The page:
Personally, I expect that the result will be within the margin of error of the calculations, but I'm open-minded about all this. You don't do experiments to 'prove' or 'disprove' things, you do the measurements and then interpret them as honestly as possible.
The bonus here is that you can do a similar plot of fall in temperature vs cloudiness, with clear nights on the left and cloudy nights on the right. I expect that this will show a very strong correlation and a steep gradient. But I'm open minded on this as well. Then do a double regression analysis, where the insulating effect is some multiple of 'cloudiness' plus some multiple of mg/l. This will tell you how much stronger the insulating effects of clouds is compared to the insulating effect of water vapour. And so on.


Dinero said...

You could verify the principle on a micro scale. Observe the warmth of a black slate in the sun under a glass mixing bowl, when a cup of water is placed along side the slate , adding to the humidity.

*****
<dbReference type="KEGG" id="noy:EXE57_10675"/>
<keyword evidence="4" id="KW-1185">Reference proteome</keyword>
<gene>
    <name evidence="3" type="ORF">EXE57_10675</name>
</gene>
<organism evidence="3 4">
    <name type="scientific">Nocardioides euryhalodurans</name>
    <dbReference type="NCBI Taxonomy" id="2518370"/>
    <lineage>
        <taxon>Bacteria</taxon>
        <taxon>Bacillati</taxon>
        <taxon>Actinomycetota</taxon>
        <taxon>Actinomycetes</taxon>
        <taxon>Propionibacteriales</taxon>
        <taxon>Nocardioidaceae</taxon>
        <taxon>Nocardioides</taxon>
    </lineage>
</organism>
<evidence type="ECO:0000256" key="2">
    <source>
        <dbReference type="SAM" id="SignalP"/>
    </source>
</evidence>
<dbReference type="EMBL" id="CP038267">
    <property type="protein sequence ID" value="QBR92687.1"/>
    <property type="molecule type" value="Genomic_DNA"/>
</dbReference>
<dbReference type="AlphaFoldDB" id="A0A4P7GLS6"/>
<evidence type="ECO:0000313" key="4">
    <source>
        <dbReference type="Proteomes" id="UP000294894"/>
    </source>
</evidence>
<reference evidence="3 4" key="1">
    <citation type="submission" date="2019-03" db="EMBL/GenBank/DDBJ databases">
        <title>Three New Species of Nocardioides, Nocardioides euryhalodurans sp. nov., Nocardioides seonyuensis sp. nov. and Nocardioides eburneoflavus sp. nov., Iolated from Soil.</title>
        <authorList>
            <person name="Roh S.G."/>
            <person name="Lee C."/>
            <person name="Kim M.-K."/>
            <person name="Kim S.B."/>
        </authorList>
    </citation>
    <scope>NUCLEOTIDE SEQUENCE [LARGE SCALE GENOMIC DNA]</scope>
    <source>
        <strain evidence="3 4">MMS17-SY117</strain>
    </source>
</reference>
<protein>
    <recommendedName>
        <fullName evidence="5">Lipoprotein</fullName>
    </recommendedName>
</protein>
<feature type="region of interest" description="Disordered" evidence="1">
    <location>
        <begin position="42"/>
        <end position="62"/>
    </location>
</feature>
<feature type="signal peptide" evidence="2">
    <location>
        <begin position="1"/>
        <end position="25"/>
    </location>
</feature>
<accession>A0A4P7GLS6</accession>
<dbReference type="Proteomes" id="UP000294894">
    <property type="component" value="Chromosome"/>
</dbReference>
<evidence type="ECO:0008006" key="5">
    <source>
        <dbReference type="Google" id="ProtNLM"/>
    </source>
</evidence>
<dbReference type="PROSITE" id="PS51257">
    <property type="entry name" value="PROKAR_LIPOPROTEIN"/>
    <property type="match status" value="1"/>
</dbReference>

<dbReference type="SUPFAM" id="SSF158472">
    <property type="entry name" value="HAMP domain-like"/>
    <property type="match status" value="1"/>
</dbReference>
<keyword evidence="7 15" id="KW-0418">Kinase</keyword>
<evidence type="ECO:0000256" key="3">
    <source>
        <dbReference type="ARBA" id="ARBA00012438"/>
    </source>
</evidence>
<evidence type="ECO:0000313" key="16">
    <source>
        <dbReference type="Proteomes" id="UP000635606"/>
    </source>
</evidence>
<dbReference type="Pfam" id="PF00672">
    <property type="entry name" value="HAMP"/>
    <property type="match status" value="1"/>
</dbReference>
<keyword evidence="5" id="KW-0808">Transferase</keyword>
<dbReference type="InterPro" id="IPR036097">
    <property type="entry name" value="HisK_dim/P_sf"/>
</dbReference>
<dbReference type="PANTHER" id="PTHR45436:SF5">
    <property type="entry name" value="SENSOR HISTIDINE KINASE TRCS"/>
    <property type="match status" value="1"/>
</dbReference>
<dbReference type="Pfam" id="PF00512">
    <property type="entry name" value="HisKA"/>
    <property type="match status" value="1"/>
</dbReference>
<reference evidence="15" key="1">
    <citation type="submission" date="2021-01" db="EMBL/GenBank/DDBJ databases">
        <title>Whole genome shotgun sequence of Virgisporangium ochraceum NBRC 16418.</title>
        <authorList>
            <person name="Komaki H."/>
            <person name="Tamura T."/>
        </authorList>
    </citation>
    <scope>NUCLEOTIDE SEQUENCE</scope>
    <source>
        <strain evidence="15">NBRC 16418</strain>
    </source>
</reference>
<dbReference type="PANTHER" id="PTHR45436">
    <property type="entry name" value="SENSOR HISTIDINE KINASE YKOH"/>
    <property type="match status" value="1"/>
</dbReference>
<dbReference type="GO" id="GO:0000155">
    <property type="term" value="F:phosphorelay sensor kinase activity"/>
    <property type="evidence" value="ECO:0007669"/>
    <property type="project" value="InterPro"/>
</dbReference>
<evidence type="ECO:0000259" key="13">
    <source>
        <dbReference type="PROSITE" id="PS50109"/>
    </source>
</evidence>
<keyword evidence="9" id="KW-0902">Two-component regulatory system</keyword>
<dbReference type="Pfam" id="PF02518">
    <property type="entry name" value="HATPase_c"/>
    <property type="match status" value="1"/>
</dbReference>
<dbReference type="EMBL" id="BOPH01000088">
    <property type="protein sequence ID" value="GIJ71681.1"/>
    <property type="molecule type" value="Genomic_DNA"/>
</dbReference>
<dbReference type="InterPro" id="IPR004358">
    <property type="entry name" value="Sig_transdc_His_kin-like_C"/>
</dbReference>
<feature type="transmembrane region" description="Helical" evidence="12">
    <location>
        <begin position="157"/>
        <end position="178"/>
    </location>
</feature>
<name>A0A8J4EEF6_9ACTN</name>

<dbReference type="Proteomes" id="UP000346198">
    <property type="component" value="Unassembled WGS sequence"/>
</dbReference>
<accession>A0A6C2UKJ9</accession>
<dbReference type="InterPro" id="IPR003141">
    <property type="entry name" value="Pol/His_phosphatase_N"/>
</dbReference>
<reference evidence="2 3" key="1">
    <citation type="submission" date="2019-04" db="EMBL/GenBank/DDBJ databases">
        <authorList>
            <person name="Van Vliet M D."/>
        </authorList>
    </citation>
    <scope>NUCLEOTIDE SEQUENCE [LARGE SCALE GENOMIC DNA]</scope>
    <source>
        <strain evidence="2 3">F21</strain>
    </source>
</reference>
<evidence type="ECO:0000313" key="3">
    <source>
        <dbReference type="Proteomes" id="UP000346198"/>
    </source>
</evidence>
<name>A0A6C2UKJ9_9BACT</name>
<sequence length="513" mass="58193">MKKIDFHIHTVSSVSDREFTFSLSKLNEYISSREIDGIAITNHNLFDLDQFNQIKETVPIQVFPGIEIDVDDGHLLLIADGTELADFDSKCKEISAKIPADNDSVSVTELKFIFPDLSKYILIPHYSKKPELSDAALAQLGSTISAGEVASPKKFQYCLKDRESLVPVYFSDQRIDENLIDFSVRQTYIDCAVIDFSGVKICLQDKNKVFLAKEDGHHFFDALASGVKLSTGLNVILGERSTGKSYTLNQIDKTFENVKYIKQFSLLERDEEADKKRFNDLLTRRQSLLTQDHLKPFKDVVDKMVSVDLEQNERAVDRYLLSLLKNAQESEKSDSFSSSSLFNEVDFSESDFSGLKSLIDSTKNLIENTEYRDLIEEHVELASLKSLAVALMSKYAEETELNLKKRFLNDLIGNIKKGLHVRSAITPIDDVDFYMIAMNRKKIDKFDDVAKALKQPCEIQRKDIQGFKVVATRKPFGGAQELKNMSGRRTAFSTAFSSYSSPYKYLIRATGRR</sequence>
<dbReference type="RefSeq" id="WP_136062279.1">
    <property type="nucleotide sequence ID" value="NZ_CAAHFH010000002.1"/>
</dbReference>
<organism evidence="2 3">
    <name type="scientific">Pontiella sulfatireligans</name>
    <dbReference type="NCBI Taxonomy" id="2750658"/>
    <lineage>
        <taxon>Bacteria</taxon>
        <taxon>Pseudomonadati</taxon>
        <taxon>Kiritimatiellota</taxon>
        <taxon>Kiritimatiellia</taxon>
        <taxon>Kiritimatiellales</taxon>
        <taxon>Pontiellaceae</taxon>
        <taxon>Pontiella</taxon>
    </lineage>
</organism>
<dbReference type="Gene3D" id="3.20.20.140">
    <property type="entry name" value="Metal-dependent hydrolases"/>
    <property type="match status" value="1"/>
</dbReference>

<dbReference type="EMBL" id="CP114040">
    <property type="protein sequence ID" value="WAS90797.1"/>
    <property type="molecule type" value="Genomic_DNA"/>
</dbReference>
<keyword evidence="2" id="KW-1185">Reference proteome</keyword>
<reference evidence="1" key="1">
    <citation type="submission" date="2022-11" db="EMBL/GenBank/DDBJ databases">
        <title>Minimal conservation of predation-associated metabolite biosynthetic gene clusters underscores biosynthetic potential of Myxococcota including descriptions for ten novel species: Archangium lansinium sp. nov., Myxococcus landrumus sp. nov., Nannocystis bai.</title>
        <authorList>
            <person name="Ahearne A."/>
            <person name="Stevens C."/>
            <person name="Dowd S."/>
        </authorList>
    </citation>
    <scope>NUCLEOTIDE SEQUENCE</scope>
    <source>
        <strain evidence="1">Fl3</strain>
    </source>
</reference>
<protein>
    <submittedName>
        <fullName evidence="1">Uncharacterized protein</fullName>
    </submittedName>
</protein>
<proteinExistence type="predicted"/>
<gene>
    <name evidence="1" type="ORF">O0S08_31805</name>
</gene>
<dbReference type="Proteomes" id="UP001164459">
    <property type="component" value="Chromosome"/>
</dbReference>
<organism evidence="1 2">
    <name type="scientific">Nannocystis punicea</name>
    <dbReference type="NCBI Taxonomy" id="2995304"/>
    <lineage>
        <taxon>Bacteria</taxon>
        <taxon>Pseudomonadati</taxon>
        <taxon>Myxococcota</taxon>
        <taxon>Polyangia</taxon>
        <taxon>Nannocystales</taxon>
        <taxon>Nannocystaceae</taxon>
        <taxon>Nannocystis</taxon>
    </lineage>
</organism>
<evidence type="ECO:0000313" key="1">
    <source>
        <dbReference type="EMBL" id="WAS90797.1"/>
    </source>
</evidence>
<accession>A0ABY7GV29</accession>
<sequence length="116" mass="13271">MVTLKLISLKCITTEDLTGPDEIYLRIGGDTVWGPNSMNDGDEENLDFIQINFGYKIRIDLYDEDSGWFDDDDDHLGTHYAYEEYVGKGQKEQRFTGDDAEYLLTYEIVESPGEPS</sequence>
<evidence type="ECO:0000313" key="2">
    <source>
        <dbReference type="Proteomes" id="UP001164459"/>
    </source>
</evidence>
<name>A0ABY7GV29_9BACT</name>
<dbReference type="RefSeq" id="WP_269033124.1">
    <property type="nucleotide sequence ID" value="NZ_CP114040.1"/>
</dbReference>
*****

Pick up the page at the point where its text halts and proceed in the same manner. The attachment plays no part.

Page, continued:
Bayard said...

Or, more scientifically, have a black plate at the end of a long tube and an infra-red source at the other. Vary the RH in the tube and record the temperature of the plate. Perhaps someone would like to do it as an "A" level physics project.

Mark Wadsworth said...

Din, yes, but on a very small scale, how do you distinguish between water vapour and water droplets?

B, the slate would already be at the temperature of the earth's surface, so would already be emitting IR at the same wavelengths as the earth's surface, so no need for IR source. All you need to do is vary RH.

Dinero said...

The TV mast experiment sounds like something that scientists would have done.